At least I have the old laptop to fill in while the big girl gets fixed.  And of course, I am soo soo tempted to buy a new laptop.  This one is really so very old, and the plugin doesn’t work properly and it is slow, and and and…..How do you keep from buying something new and nice when you know better?

How can such little stuff keep me so busy? How can I think that all this little stuff is even worth writing about? How very few people will read to the end of this story.  Ha!  Reminds me of all those facebook memes rolling around that are really long, and at the end they say something like “you probably won’t read all of this, but if you do, copy and paste to your wall etc etc etc.”  I never do even if I DO read it all.  So don’t copy and paste, but if you made it this far, maybe you could comment.  Ha!

Nickie  (Out and About with Jimmy and Nicky) called me today to commiserate about all the smoke and heat and frustration about being house bound in summer and I think we both felt better after the phone call.  She laughed about having nothing to blog about except the grandbaby and I don’t even have that.  Still, for me, as always, it is about memory.  I need to be sure than when I return to the blog there isn’t a giant hole where July and August reside.

Oregon Fires

Photo Credits to the Douglas Forest Protective Association from their (Facebook Page Link
Douglas Complex fire
Douglas Fire 2

Time for a little bit of update now that we are back home in Rocky Point.  We planned a few days in Grants Pass, and as luck would have it, we arrived the morning after more than 3,000 lightning strikes from a summer storm ignited at least 54 fires on private and BLM lands in Southern Oregon.  Living in the west as we do, keeping track of the fire situation is part of the routine, and we aren’t surprised to see smoke rising from one direction or another.  Some years are worse than others.  The year I moved to Klamath Falls in 2002, the Biscuit Fire burned more than 500,000 acres in the Siskiyou National Forest and the Kalmiopsis Wilderness.  Much controversy continues to this day about whether or not to allow salvage logging in these wild areas.
southern oregon firesIMG_0790 Several times in the last few years we have cancelled an August camping trip to one place or another due to smoke, and some of you may remember our travels last summer in the upper West that were marred by smoke from huge fires in Idaho and Montana.  There are many good resources to help keep track of fires and smoke, the best of which is found at the Incident Information website, http://www.inciweb.org.  This year, however, it was several days before the webmasters of this amazing site were able to keep up to date with all the rapidly changing information for the Douglas Complex fires. Another very helpful website related to fire and smoke is on Weather Underground, where the WunderMap for an area has a layer for active fires that shows the current fire situation and the extent of smoke cover. 
Actually, by the time we reached the pass last Saturday morning we didn’t need a website to know that smoke was probably going to be an issue for the entire time we planned to work at the cottage.  Once these fires start, it takes some serious weather to calm them down, and our rains don’t usually show up until October.  In the mean time, we get thunderstorms, with or without dry lightning, and very little real moisture.  Sometimes a marine system will come in and cause a shift and the smoke clears a bit, but it is usually around one way or another after a fire like this gets under way.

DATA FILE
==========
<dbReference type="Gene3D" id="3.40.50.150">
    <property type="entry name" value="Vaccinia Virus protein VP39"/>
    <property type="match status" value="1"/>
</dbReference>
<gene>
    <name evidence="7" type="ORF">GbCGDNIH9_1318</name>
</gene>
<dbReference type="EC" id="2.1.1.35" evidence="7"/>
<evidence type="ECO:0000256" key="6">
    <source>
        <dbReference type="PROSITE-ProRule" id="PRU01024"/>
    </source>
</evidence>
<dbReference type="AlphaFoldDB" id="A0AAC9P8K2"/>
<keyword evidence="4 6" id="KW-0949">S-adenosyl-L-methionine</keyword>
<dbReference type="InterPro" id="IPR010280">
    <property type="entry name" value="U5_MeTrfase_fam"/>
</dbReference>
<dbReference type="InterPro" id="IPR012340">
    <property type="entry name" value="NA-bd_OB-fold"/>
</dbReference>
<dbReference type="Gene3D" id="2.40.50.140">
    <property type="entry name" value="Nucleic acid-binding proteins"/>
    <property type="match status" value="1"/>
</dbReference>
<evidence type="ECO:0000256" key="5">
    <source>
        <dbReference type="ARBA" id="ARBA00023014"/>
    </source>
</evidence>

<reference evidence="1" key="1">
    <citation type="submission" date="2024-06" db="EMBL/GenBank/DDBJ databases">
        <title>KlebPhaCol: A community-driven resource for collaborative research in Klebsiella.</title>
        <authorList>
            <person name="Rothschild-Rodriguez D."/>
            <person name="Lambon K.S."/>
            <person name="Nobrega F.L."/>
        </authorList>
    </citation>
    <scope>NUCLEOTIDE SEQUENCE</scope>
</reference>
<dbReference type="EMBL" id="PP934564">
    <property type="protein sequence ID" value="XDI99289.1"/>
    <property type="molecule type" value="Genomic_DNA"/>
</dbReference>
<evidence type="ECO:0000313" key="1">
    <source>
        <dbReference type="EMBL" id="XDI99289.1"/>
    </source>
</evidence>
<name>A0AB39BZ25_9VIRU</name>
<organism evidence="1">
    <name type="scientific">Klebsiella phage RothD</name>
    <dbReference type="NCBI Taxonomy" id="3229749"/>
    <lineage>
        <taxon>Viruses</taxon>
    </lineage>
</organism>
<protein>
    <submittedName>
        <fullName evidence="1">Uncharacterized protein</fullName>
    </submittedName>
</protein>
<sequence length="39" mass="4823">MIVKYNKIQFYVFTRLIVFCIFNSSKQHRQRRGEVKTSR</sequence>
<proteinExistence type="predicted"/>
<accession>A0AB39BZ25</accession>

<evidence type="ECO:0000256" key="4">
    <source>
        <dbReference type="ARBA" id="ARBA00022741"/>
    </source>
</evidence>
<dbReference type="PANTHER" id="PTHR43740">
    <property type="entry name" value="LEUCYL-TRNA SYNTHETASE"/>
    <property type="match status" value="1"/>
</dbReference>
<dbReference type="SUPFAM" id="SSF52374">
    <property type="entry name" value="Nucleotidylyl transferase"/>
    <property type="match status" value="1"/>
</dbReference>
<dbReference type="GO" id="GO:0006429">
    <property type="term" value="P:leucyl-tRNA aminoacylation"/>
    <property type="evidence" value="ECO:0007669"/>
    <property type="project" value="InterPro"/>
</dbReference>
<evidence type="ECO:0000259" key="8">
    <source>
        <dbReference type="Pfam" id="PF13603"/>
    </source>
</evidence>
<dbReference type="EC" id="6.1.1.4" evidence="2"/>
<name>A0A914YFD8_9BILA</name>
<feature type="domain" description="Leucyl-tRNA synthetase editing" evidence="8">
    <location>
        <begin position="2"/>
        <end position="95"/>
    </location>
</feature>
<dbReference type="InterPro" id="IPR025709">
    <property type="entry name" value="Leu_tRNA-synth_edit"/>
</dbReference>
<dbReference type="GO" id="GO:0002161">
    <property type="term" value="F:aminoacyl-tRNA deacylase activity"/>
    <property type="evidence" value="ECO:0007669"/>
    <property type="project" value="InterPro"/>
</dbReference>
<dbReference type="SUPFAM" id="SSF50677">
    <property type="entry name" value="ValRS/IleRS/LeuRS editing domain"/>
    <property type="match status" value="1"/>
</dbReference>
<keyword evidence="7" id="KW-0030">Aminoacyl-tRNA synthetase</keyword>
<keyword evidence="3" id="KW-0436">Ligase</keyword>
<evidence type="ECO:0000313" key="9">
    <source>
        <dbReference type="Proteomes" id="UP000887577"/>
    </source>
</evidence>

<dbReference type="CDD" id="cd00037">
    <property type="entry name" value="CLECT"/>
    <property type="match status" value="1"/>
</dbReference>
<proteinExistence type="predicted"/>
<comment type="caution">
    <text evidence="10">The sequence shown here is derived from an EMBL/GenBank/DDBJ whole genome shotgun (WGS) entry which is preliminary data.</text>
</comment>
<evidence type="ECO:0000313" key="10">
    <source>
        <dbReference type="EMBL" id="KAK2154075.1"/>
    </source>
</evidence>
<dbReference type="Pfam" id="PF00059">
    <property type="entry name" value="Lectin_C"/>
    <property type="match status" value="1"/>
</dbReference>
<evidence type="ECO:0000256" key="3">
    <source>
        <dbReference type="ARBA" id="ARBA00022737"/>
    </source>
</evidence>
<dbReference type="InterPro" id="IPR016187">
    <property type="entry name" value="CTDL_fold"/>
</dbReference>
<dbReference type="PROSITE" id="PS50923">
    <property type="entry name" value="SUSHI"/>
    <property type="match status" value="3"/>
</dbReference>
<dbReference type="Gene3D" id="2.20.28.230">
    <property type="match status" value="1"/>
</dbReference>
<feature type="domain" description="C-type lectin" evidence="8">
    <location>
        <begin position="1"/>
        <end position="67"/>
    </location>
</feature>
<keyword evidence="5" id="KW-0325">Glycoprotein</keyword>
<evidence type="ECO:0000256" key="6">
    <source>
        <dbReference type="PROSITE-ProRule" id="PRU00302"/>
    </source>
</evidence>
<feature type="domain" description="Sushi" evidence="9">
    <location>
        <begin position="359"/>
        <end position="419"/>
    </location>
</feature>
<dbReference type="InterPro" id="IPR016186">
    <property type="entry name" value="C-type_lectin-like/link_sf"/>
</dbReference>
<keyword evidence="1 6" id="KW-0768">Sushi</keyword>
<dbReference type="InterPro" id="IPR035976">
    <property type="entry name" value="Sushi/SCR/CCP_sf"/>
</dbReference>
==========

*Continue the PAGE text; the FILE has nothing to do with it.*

IMG_0769 Our main goal for the trip was to make sure we got the wood split from the trees we took down last month before it got too dry.  Mo loaded up the splitter in the big trailer and hooked it up to the truck for the trip.  We took the MoHo since daughter Deb is now living in the little cottage (one bedroom only) and we didn’t want to completely invade her space. 
IMG_0770 It turned out to be an incredibly productive trip, in spite of the heavy smoke.  We got all the wood split, with close to a cord of oak and about 3/4 cord of madrone, probably the best firewood around in Oregon.  The big rounds were heavy, but with the three of us working, (Mo does the splitting part) we managed to get it all done on the first day we were there.  We have a good ten cords stored here at home already, so plan to let the hardwood dry at the cottage before bringing it back here in a year or so.  We heat with wood in Rocky Point, but the cottage has a gas heater that works just fine.  No fireplace.
We had a great time with Deb, and she had a chance to show her strength and skill at demolition, tearing out a lot of the old wood and shelves and yukky “stuff” that was in the old bunkhouse.  We will eventually tear down the bunkhouse add-ons, but the main part of the building will be saved for Mo’s workshop.  Mo worked a lot on the sink plumbing again, and on building the wall and new cupboard that separates the bath and kitchen.  Finally we don’t have to hang a quilt for bathroom privacy!  Of course, her projects are not made any easier by the fact that nothing is even close to plumb in the little cottage and the reclaimed wood she is using is rarely square.  Lots of measuring and sawing involved.
IMG_0781P1010042 Deb and I managed to get a full load of metal for the recyclers and made almost enough money to pay for the full load that we took to the dump the next morning.  I have no idea how many dump loads we have hauled out of that place, but sooner or later we will get it all cleaned up.   In the midst of all the work, we cooked some good meals and enjoyed sitting at the table in the old fashioned kitchen in front of the windows.  Deb and I took time to play some rousing games of Hand and Foot, my favorite!  I taught her how, but she is fast catching up to me.  Dang! 
We also took an evening to go see “The Lone Ranger”.  Mo didn’t want to go, so we had a mom and daughter night with popcorn and one of the most entertaining movie experiences I have had in a long time.  There were some great sight gags, gorgeous photography of very familiar places I have traveled, including the exact spot where I built a campfire in Valley of the Gods back in 2004.  We both love Johnny Depp and his performance was great.  I am really glad that I didn’t let some of the negative things I have heard about the movie keep me from at least giving it a try.